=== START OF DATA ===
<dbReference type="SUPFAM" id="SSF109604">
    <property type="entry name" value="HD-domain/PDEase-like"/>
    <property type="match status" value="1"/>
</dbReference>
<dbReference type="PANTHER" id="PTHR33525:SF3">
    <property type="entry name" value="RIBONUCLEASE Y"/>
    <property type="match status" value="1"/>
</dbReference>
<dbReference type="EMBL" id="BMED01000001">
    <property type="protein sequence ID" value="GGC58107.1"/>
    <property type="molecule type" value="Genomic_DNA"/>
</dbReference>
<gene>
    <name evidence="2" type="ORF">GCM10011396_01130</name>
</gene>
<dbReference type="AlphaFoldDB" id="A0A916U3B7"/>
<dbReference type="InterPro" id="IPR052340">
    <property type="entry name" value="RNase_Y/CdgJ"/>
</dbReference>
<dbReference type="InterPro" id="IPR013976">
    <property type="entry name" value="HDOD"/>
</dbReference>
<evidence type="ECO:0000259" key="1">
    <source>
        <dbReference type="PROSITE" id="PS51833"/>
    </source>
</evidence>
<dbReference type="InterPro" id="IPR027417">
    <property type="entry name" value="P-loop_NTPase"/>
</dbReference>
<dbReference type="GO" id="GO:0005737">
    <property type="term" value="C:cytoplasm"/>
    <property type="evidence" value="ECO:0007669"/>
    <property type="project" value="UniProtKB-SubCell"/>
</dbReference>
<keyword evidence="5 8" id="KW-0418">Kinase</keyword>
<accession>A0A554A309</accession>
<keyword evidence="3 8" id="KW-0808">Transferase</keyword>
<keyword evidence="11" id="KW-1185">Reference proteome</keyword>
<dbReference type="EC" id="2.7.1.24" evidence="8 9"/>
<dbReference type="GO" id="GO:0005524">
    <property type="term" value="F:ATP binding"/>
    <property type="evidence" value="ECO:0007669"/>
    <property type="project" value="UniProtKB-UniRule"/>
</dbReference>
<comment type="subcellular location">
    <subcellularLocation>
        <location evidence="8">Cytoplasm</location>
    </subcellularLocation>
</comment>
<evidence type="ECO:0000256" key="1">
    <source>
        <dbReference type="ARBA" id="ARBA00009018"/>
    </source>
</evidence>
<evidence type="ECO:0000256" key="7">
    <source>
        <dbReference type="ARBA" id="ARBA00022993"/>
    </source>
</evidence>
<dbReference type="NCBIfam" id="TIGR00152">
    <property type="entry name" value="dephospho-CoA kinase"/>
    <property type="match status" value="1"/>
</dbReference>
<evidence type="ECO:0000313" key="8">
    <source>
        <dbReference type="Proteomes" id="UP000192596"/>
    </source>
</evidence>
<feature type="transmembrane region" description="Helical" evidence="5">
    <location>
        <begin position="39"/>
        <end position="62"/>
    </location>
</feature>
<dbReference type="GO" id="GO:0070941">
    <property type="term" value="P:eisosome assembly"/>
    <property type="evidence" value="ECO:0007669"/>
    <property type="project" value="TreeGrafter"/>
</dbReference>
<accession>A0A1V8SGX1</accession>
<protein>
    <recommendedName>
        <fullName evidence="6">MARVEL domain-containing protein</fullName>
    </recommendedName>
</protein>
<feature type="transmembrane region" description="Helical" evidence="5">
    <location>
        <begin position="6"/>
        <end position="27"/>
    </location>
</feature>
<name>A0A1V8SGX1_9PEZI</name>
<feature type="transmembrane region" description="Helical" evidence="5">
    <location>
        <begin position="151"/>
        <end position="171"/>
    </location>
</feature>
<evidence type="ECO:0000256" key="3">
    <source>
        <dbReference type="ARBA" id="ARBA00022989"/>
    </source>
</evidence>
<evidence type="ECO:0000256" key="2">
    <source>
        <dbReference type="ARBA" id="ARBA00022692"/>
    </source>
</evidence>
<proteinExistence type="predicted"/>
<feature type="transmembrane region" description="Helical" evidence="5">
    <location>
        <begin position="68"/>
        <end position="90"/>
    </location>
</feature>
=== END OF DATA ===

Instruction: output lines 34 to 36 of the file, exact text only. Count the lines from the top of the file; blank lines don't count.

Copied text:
    <property type="project" value="UniProtKB-SubCell"/>
</dbReference>
<keyword evidence="5 8" id="KW-0418">Kinase</keyword>